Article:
Even though I didn’t suffer from the most common symptoms, which are disruptions to sleep, tiredness, stomach problems, headache and feeling weak, I am very familiar with how disruptive jet lag can be at its worst. Being in a relationship with a person who has to travel for work sometimes multiple times a month, and to complete opposite sides of the planet, I know that jet lag is not something to be trifled with. The more you have to deal with it the more time and effort your body will need to recover from it.
There are ways to make the effects of jet lag a little less severe, though.
Sleeping times: You could start to adapt yourself to the destination’s sleeping hours couple weeks before going. Avoid napping when at the destination and try to go to sleep according to the local time, no matter what time it is at home.
On the way: Alcohol is always a bad idea on long flights. Instead drink plenty of water and juices on the way. Alcohol will mess up your already messed up body even further and getting over jet lag gets more challenging.
Do light sports activities: A short jogg or a relaxing walk in fresh air each morning will set your body up better than a bucket of coffee. Although, I’m not saying you shouldn’t have a bucket of coffee after the sporting activities.
Medicine: If getting over jet lag becomes an issue, you could try some sleeping pills or take melatonin. Melatonin should only be taken for the first two or three nights, though.
Possible Banned Items
The US differs from Europe in a way that each State has their own laws and regulations. In Europe countries attempt to agree on common practices so that, for example, illegal substances in one country are illegal in all European countries. This is another life-simplifying aspect that we Europeans tend to take for granted because it’s something that we don’t notice in our everyday lives. (I’m starting to sound like a proper advocate for Europe… but then again, I am! I love this continent of ours.)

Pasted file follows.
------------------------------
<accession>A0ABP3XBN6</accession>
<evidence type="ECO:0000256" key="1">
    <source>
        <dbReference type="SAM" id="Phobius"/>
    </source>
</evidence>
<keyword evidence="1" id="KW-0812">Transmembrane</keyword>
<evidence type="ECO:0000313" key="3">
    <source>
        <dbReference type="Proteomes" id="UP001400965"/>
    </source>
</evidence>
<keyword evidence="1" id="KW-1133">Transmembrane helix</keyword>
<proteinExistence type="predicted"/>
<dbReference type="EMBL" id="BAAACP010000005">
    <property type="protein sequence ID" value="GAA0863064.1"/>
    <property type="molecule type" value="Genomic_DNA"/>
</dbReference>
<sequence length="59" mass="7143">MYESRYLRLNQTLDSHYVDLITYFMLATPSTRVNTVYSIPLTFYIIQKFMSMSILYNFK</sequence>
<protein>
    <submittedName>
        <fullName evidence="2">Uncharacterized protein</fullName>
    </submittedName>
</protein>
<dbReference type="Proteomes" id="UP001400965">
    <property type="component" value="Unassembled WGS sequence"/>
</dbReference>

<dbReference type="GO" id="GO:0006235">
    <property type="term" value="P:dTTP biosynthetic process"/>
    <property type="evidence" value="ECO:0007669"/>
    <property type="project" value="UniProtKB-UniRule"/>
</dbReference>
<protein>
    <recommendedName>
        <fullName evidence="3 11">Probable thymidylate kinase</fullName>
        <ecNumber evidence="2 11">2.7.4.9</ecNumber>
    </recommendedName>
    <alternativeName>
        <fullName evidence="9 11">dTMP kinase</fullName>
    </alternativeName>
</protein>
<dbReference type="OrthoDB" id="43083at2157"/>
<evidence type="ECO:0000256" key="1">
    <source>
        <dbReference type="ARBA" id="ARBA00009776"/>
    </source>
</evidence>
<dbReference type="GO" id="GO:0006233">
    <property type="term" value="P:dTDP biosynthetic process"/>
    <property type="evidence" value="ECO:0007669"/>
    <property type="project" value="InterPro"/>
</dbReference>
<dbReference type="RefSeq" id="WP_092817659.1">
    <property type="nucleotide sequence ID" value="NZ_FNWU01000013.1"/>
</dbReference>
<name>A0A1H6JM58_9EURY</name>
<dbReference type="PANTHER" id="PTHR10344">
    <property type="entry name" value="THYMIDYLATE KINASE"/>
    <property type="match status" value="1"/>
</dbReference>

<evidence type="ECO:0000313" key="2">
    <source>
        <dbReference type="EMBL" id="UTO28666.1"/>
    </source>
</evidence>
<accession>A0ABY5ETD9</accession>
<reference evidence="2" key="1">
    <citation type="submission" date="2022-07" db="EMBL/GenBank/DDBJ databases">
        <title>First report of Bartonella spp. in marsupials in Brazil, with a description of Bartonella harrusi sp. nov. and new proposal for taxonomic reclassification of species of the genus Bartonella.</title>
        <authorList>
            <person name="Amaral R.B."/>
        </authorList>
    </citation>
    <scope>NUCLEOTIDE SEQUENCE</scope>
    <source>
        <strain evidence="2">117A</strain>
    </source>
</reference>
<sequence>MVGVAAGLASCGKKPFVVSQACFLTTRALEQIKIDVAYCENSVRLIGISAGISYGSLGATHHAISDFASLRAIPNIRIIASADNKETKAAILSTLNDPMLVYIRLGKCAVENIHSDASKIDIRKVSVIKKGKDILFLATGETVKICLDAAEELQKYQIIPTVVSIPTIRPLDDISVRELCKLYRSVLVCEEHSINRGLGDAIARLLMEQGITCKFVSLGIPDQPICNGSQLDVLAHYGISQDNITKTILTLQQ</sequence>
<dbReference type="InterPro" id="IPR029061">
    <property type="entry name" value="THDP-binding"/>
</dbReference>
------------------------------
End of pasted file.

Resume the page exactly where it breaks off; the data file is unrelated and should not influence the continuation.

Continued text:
In the US, on the other hand, one substance can be illegal in Texas but totally fine in Florida. One such substance was sunscreen: In Hawaii they are going to make it illegal to use any sunscreen that includes oxybenzone. Other states are not interested in banning such sunscreens at all, but in Hawaii oxybenzone is a big culprit on the destruction of the coral reefs. Coral reefs are a major part of maintaining Hawaii’s tourist industry rolling, so it makes complete sense that they would take severe actions with such seemingly insignificant product.
This might be something to remember when traveling to the US. Check if there are items that aren’t allowed in your destination so that you can avoid unwelcome surprises at customs.
Pack Essentials In Hand Luggage
Take it from a seasoned traveler: it’s very likely that you will lose something on the way. Suitcases get lost on the way or you forget your beach hat at the airport café when rushing to the gate when boarding starts.
To make sure that you’ll be covered for at least one or two days onwards, pack all basic essentials in your hand luggage: couple panties, a top and a skirt or a pair of shorts/trousers. It’s the perfect precaution in case anything goes wrong on the way.
This strategy has been extremely helpful when I’ve been stuck at airports due to snow storms or volcanoes erupting. I didn’t need to spend those 3 days in the same clothes because thankfully I had spares in my hand luggage.
By remembering these few simple facts and covering all the angles you ensure that you next holiday overseas is as straight forward as possible, and you’re left with nothing but time to enjoy every single minute.
I’d love to hear if you lovelies have some essentials you’d always pack for a long flight or make sure of before embarking on an adventure, so hit me with a comment. xx